A physical scuffle broke out at a meeting of the Auckland rainbow community to discuss the ban on uniformed police marching in the city’s 2019 Pride Parade.
Before the start of the meeting, an independent facilitator on behalf of the Pride board, also asked media if they had taken any notes and told them to leave the meeting at Grey Lynn Community Centre on Sunday night, which was attended by about 250 people.
So their first step is to ban the media.
A number of attendees walked out when the scuffle broke out between an older man and a founder People Against Prisons Aotearoa. Its “No Pride In Prisons” group has been advocating for police to be excluded from the parade.
So basically this fringe group has taken over the Pride Festival to impose its extreme views on everyone. This group wants all prisons abolished as they are a barrier to social justice!
Another attendee, who requested not to be named in fear of the repercussions, told Stuff the meeting was a farce from start to finish.
“I couldn’t see any good coming out of it,” he said. “They obviously wildly underestimated the number of people who were going to attend and the facilitator was wildly unprepared for dealing with a group that size.”
“At one point somebody said, is there any chance the board will change their minds about the decision because of this meeting? And the chair said ‘no we won’t’, roughly 15 people walked out.”
So the Chair said the meeting was window dressing as their minds were made up.
Last week, the board said that the decision to refuse uniformed police officers from participating in the parade was made for the safety of members of the LGBTQI+ community.
Safety has become an Orwellian term. People use it as a weapon against people, institutions or speech they don’t like. It is meant to be a trump card, because how can you argue against safety.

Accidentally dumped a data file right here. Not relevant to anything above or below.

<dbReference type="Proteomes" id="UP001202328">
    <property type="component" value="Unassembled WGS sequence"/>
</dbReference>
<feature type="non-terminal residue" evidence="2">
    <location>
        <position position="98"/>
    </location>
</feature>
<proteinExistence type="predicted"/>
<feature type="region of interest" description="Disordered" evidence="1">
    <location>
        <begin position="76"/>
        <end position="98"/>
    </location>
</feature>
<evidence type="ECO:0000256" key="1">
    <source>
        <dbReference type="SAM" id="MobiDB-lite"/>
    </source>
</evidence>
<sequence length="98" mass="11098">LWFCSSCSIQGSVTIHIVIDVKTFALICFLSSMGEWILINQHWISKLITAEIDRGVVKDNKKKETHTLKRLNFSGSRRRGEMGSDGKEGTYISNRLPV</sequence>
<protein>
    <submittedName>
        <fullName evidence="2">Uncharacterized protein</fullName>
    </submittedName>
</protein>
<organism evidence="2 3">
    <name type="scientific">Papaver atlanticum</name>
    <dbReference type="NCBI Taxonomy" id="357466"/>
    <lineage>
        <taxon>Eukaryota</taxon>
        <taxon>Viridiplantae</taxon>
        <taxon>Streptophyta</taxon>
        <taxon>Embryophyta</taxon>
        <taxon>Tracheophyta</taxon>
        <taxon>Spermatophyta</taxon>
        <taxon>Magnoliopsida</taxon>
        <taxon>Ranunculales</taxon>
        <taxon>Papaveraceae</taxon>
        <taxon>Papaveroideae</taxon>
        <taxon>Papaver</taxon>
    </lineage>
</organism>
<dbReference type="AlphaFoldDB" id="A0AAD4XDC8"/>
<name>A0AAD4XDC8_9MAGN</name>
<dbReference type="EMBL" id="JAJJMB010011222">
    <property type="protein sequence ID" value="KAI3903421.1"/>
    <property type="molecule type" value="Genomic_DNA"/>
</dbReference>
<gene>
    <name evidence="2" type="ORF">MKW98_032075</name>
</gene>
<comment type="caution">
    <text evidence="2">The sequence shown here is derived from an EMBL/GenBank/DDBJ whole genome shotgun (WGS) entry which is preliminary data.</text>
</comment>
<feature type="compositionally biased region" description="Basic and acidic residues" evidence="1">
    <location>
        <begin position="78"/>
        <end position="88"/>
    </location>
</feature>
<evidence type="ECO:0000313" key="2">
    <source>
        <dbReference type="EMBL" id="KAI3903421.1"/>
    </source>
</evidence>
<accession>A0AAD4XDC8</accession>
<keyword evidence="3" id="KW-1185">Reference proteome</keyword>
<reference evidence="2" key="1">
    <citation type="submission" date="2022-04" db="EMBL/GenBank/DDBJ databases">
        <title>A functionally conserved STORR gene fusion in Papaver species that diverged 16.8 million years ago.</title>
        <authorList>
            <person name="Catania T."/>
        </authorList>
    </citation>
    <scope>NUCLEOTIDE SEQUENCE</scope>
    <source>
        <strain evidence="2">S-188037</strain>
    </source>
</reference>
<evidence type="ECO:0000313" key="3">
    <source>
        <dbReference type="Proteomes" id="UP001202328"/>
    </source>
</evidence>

But often it is a nonsense.
Having Police in uniform in the Pride Parade doesn’t actually make anyone feel unsafe. Some people don’t like the Police and don’t like having them included, but that is different to unsafe.
Feeling unsafe is what you feel when home alone and you hear someone breaking into your house. Unsafe is what you feel if walking home alone and there is someone following you. Unsafe is what you feel when some guy high on P is threatening to kill you.
In a Facebook post made while the meeting was still underway, Rainbow Tick chief executive Michael Stevens said organisers had underestimated the number of people wanting to attend, and the meeting had been “a shambles”.
Stevens said the Pride Board had “totally underestimated the depth of division they’d created with their decision. If that’s how they’re running the Pride Parade then God help them”.
Sadly for those who enjoy the Pride Parade, it is probably going to die off, just like Hero did before it. Rather than a march to celebrate inclusion, the board have turned it into a march to enforce exclusion.